To help Founders get into this mindset, I’ve collected over 40 great questions that I’ve either used myself or observed from others in pitch meetings. These are questions that every Founder should ask in his or her meetings with VCs. We’re sharing them today as a resource to help Founders open up the dialogue and start building more authentic, open relationships with their investors — starting with the very first meeting. After all, these could be decades-long relationships, even if the VC doesn’t invest this time around.

More important than the questions themselves, though, is adopting a learning mindset and using these collaborative conversations to establish Founder-VC fit.

Note: Some of the questions below are similar. This is because how you ask something matters. In particular, it’s good to use the questions on this list to get outside yourself and ask from the perspective not of “my company” but “this company I’ve shown you.” Because that’s how your strategy consultant — the VC — is looking at it.

 

Getting a Sense of How Your Company is Viewed

1. You’re busy, and a lot of people want to see you. Why did you decide to take the meeting with me? What were you hoping to hear?

2. When you look at my deck, do you think it adequately reflects the business as I’ve now described it to you?

3. When you explain this to your partners, how will you describe this business

4. What are the negatives your partners will think of first when they look at this business? What initial concerns might they have?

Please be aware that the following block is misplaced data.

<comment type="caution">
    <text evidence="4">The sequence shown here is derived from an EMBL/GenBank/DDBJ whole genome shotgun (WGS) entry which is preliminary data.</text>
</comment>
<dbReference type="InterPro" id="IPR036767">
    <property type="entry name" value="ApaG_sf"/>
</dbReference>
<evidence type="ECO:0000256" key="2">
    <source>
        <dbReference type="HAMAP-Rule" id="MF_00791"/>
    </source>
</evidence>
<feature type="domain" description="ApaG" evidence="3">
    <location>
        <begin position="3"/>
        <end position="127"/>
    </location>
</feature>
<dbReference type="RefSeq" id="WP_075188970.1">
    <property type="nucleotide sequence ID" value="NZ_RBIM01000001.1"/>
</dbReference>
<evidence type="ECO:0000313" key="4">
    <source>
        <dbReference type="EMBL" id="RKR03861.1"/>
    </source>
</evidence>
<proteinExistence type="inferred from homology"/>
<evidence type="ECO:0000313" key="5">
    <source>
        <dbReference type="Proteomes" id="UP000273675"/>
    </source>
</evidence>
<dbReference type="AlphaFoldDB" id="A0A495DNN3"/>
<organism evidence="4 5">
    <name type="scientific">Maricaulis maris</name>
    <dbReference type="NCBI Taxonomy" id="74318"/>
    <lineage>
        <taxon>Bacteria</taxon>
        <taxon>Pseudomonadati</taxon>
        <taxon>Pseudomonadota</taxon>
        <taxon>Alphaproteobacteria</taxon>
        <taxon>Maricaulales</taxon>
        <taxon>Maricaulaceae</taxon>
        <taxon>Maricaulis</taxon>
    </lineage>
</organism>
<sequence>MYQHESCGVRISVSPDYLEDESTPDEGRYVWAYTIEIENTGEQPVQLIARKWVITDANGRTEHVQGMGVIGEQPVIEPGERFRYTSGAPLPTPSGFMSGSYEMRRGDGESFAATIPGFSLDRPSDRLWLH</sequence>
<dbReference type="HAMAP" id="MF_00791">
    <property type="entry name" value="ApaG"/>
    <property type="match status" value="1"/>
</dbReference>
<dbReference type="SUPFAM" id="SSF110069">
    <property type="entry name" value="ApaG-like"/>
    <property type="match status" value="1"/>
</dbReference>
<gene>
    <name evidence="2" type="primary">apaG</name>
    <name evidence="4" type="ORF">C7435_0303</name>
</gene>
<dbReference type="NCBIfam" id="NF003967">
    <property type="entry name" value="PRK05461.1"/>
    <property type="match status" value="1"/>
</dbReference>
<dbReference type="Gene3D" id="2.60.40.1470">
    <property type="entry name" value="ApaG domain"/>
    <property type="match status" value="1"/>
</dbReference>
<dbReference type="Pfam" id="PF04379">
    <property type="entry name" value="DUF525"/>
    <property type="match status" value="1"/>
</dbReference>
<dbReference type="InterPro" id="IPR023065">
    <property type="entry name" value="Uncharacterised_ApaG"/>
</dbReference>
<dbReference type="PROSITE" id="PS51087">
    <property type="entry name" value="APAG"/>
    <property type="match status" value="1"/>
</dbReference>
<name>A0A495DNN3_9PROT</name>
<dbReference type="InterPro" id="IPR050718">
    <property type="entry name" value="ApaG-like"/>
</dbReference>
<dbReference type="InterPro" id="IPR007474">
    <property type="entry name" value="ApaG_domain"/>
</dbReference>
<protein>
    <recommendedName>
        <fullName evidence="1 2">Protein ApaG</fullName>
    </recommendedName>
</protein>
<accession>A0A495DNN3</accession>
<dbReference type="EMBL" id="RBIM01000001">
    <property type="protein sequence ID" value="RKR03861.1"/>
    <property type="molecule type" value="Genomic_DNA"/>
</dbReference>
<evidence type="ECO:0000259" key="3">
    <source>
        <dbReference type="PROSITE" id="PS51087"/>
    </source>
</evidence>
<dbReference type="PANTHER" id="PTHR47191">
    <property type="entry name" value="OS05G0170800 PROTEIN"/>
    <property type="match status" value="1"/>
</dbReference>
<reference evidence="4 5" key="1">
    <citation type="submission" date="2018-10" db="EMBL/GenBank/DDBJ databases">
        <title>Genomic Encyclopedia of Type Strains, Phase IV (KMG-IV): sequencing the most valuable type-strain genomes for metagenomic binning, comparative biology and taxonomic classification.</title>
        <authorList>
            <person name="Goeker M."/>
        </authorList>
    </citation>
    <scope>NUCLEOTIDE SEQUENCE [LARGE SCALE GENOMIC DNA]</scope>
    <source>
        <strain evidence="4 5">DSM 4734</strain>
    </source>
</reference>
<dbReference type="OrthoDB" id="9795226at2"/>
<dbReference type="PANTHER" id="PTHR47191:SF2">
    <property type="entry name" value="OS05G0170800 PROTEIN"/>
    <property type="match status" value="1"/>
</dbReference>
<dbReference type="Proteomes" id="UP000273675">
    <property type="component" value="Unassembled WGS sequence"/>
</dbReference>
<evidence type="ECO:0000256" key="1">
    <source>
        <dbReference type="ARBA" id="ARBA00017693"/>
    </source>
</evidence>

5. How much do you think location matters? How should I be thinking about location/geography?

6. How can you see this company fitting in your portfolio?

7. Are there challenges to this company fitting in your portfolio?

 

Flipping the Script

8. What is the one thing you think I’m underestimating or being naive about?

9. What are the main barriers you see to our success? What are the main concerns you have that could cause you not to invest?

10. Can you really see your partnership investing in this company?

11. After what I’ve described, are there patterns you’ve seen in the past (positive or negative) that would apply to this business? E.g. ad tech is dead, hospitals are a horrible customer, sales teams are great customers, etc.

 

16 Fundraising Lessons

 

 

Competitive Landscape

12. How many other companies have you seen that seem to be targeting the same sector?

13. Have you seen somebody try this business and fail or succeed in the last ten years?